Sicily has taken over me, myself & I. I would just like to jump on a plane and get this Sicilian craving over and done with. This pasta is an iconic dish of Sicily that originated in Palermo that had spread all over the island then to the rest of Italy. It's like a virus! But whether that part of Italy is just a few hundred kilometers away from its heart, no one can do it like how they do it in Palermo. Geez, just like any of Sicily's dishes anyway. That alone is the perfect reason to pack your bags and get yourself the real thing!
Palermo is a messy, yet beautiful city. It's a place like no other. It's rich in everything that makes a city important. Its culture, history, architecture and of course, gastronomy makes it one of THE places to visit. Being more than 2,700 years old, it owes its richness from its former rulers, the Ancient Greeks, the Byzantines, the Arabs & the Normans. With all these cultural influences put in together, a superior gastronomy was created.
With all these in mind, I can't wait to introduce my half-blooded kids to their roots. Food & family are integral parts of their lives and in Sicily, they have both.
Called pasta che sardi or pasta chi sardi (depending on where you are in the island) in local dialect, the period to prepare this dish is between March and September when the fresh sardines are more available in the fishmarkets and when the wild fennel are out. With our local fishmonger, we need to order the sardines beforehand. We usually have some wild fennel plants in our garden and when I saw that the leaves were already starting to decrease, I thought that now is the time, before they disappear again. Wild fennel plants are hard to come by. You have to scrounge for them in the countryside.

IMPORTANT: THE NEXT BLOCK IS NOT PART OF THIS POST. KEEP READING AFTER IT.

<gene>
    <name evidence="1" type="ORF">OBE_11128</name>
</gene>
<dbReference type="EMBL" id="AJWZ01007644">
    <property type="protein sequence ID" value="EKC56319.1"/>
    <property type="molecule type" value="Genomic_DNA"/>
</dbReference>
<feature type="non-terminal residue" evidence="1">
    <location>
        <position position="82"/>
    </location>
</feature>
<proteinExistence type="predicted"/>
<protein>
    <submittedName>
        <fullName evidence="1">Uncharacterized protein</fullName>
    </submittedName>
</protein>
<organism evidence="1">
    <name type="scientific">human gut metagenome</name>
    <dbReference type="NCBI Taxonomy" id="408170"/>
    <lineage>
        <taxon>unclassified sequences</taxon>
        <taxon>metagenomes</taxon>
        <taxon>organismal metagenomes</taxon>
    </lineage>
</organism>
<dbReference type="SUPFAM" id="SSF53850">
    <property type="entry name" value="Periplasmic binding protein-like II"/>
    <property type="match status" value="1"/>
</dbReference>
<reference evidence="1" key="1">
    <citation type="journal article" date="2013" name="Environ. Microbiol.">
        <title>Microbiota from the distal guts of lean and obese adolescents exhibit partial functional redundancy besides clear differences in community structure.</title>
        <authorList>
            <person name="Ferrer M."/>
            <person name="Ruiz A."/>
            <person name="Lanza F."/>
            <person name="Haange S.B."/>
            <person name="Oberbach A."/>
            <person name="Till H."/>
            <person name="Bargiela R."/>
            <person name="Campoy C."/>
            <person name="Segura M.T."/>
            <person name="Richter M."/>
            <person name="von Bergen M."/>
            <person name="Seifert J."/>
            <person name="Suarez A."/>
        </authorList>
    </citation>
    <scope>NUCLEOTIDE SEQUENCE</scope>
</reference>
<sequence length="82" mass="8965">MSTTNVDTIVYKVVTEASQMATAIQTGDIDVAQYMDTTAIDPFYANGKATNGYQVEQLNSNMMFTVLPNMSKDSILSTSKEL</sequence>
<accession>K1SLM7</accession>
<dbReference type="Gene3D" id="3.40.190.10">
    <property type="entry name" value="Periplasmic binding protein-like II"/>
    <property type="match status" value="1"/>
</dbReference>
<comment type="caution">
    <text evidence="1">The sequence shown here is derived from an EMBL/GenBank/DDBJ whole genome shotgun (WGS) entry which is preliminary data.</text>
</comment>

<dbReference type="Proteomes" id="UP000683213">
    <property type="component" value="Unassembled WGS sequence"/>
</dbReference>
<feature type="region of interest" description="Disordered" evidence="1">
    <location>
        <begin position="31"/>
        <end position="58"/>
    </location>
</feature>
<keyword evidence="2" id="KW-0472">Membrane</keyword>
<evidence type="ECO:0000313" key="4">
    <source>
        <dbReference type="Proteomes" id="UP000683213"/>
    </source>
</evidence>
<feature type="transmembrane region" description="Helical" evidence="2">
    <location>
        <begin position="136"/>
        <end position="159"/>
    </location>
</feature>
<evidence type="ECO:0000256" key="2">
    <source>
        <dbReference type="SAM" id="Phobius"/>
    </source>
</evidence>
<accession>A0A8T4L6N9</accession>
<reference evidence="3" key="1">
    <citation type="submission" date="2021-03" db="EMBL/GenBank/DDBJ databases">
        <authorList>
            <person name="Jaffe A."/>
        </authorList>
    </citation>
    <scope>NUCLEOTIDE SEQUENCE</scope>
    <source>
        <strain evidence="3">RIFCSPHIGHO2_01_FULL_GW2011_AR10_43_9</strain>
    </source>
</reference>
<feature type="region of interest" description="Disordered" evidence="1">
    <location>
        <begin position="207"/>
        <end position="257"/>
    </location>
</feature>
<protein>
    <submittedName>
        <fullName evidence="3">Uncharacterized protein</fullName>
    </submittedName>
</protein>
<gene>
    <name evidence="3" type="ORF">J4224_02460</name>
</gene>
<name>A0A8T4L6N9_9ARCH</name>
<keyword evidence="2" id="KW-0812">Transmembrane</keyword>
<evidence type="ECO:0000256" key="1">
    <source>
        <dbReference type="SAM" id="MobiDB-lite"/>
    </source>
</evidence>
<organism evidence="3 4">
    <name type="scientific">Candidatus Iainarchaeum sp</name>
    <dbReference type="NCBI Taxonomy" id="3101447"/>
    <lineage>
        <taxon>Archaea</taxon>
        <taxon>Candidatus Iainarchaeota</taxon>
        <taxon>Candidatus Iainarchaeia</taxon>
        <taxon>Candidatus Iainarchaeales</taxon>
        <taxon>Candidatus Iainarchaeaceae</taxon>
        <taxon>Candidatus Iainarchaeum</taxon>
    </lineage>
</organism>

I lifted this recipe from my 10-year old recipe book, Flavours of Italy (Sicily). I have cooked some recipes from this book before and they came out well. When I bought it, I asked my mother-in-law to do a once-over to check if the dishes are genuine. It was ok with her so it gained a residential space in my bookshelf. This is the first time I tried this pasta recipe. I followed everything by heart but after the outcome, I would do some changes the next time I will do it again. The recipe says to bake it, which I did, and which I will not do again because baking dried up the pasta. My husband doesn't remember the versions he had being baked. I would put more raisins & mix sugar with the breadcrumbs to make it sweeter just like how his mother & aunts do it. Other than that, the pasta seems to be in order.
Pasta with Sardines (Pasta con le Sarde)
- 300 g. long pasta (bucatini, mezza zitti or perciatelli)
- 200 g. wild fennel
- 350 g. fresh sardines, cleaned (heads taken away), descaled & opened flat
- 1 medium onion, finely chopped
- 5 - 6 salted anchovy fillets
- 1/2 cup raisins, soaked in water, drained & patted dry
- 2 1/2 tbsp. pine nuts
- 1/4 cup toasted almonds, chopped
- salt & pepper
- 1/4 tsp. saffron dissolved in 2 tbsp. hot water
- 40 g. toasted breadcrumbs
- 1 tbsp. white sugar
- extra virgin olive oil
- Bring water to a boil in a cooking pot and add salt & fennel. Simmer for 15 minutes, then drain, reserving the water to cook the pasta.
- Squeeze the fennel to remove excess moisture & pat dry with kitchen paper towels. Chop coarsely. Set aside.
- Saute' the onion in a saucepan with extra virgin olive oil. Add the anchovies, crushing them with a fork so that they dissolve in the oil.
- Add the sardines, raisins, pine nuts and toasted almonds. Season with salt & pepper.
- Cook over a moderate heat for 10 minutes before adding the fennel & saffron. Stir gently to avoid breaking up the fish (Mine did, however careful I was!).
- Reduce heat, cover & simmer for another 10 minutes. If it is becoming too dry, ladle some hot fennel-flavored water that you are keeping for cooking the pasta.
- Bring the fennel-flavored water to a boil. Add the pasta and cook following the cooking time suggested in the package reducing it by a minute to make it al dente.
- Mix the pasta with the sauce. Mix toasted breadcrumbs & sugar together then sprinkle on the pasta. Drizzle with extra virgin olive oil before serving.
- **At this point, the cookbook says to transfer the pasta to an oiled baking dish, sprinkle the breadcrumbs (without the sugar) and bake at 220 degrees Celcius for 6 to 10 minutes. I baked mine for 8 minutes and it came out dry.